The Virtual Weber Bullet - Your best source for Weber Smokey Mountain Cooker information & discussion on the Web
Installing A Thermometer

In this topic:

Drilling a hole to mount a thermometer
Drilling a hole to mount a thermometer
Tel-Tru BQ-300 thermometer with 3" face
Tel-Tru BQ-300 thermometer with 3" face

WSM Thermometer History

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Back in the dark ages...before 2009...if you owned a Weber Smokey Mountain Cooker and wanted a thermometer, you had to add one yourself. You could stick one through the lid vent, you could drill a hole and mount one in the lid, or you could run a probe thermometer under the edge of the lid or through a grommet in the side of the cooker.

But Weber was paying attention to what customers were doing, and starting with the 2009 model year, they added a 2.25" thermometer with a 1.5" stem to the lid of the Weber Bullet.

When I first published this article in 2001, installing a thermometer in the lid was one of the most common modifications made by Weber Smokey Mountain Cooker owners. That's not the case today, but if you acquire a pre-2009 WSM and want to add a thermometer, or you have a newer model and want to replace the stock thermometer with a larger industrial-grade unit, then this topic provides the detailed instructions you need for a professional installation.

Do I Want To Drill A Hole In My Beloved WSM?

This is the first question you should ask yourself. Measuring Temperature In The WSM provides a thorough discussion of all the options you have for measuring temperature in your cooker, including approaches that don't require you to drill holes. For example, you can insert a thermometer through the lid vent or slip a probe thermometer under the lid or through a grommet to measure temperature at the cooking grate.

You should not undertake this modification unless you're comfortable working with power tools and you're willing to accept the risk that you might screw things up. Drilling holes in your WSM may void the manufacturer's warranty, so take this into consideration before proceeding. Also, when drilling a hole in your cooker, make sure to wear eye protection since bits of porcelain enamel and steel may fly in all directions.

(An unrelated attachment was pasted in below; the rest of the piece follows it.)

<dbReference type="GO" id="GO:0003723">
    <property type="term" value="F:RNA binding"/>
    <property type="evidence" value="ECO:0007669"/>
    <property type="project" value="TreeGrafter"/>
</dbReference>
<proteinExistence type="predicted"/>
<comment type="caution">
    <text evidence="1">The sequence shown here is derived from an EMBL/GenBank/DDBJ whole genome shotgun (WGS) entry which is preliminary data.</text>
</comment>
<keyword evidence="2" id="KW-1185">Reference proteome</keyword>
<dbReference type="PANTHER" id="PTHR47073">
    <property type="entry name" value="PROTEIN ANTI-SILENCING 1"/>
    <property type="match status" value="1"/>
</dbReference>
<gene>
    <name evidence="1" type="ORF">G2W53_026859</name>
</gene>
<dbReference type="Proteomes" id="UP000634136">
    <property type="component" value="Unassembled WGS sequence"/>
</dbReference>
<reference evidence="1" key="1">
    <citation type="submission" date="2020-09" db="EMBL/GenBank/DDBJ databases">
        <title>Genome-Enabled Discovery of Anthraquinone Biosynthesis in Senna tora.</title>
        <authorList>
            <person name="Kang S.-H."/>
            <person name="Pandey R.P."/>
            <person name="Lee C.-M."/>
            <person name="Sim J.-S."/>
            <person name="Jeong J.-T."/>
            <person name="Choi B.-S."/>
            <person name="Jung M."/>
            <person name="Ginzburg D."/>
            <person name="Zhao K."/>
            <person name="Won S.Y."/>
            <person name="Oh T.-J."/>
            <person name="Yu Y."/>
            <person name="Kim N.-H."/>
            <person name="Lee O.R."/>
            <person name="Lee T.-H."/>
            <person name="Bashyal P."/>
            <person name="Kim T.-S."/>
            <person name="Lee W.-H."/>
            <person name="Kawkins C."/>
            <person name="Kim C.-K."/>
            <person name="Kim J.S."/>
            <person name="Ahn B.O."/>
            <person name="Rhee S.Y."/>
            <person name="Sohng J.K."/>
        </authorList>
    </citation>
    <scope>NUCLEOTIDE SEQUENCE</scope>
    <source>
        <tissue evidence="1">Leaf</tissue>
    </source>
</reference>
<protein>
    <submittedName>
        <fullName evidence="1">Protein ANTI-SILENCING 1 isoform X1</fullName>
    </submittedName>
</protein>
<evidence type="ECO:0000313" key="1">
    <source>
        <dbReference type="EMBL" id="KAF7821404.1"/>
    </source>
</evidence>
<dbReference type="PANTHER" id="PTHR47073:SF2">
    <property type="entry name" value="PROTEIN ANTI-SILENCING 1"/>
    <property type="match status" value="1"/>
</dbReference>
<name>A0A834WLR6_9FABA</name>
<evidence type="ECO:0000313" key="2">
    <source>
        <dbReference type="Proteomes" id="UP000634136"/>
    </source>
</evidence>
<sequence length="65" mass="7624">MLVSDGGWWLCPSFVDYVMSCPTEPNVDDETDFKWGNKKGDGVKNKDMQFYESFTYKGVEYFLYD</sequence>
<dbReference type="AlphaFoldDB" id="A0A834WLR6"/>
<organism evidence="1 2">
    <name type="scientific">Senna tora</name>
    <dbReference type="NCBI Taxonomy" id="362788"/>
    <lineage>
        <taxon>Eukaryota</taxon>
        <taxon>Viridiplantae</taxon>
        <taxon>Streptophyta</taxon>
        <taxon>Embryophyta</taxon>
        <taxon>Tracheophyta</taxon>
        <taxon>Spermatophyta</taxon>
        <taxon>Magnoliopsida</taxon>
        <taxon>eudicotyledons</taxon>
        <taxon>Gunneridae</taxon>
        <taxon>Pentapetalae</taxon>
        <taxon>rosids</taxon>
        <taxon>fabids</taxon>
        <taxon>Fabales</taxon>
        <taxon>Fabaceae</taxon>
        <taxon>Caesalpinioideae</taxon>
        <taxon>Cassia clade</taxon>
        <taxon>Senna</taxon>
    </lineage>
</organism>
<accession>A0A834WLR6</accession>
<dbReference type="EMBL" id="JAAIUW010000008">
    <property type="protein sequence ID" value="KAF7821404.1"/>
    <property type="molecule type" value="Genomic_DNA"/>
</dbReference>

Where Should I Install A Thermometer?

You can install a thermometer in the lid or in the middle cooking section. A few people mount them in both locations. In my opinion, the lid is the best spot to get an overall temperature reading of your cooker.

The most common lid location is on the other side of the handle opposite the vent. This is where Weber mounts the stock thermometer and it's where I always mount thermometers on older WSMs.

For the middle cooking section, the most common approach is to install a thermometer just above the lower cooking grate. This is done by drilling a hole in the body of the middle cooking section itself, and less frequently by drilling through the access door.

Since lid installation is most popular, that's what we'll focus on in this article, but the process for installing in the middle cooking section is basically the same as for the lid.

Installing An Industrial-Grade Thermometer

Parts needed for mounting an industrial-grade thermometer
Photo 1
Covering area to be drilled with painters tape
Photo 2
X marks the spot for drilling
Photo 3
Using a center punch before drilling
Photo 4
Starting to drill the turning back now
Photo 5
A successful 3/4 inch hole
Photo 6
Spray painting chips around hole with high temp paint
Photo 7
Washer placed over thermometer stem
Photo 8
Tightening lock nut inside the lid
Photo 9
Tel-Tru BQ-300 successfully mounted on WSM lid
Photo 10
Profile view showing washer
Photo 11
Another profile view of thermometer
Photo 12


To install an industrial-grade thermometer, you'll need the following:

Parts & Supplies Tools
  • 3/4" metal hole saw
  • Electric drill
  • Measuring tape
  • Pen or pencil
  • Pliers
  • Center punch
  • Eye protection

The thermometer shown here is the Tel-Tru BQ300 with a 100-500°F operating range, 3" dial and 4" stem. It sells for about $45 plus shipping. The shorter 2.5" stem is preferred, but I've used a 4" stem for many years and never had a problem with clearance between stem and meat.

Industrial-grade thermometers have a male 1/2" NPT (National Pipe Thread) mounting base on the backside of the dial. To fasten it to the lid, you'll need a 1/2" steel lock nut. These lock nuts are used to connect rigid metal conduit to electrical enclosures and boxes and you'll find them at the hardware store in the electrical department for just a few cents. Brass versions are available at specialty fastener suppliers. For an online option, Amazon sells a Tel-Tru Thermometer Installation Kit that includes both the washer and lock nut.

To determine the spot to drill, apply some painter's tape over the approximate area where you will mount the thermometer (Photo 2). Measure 5" down from each side of the metal lid handle to a point where both measurements cross (see an example in Photo 16 below). Mark the spot with an "X" (Photo 3).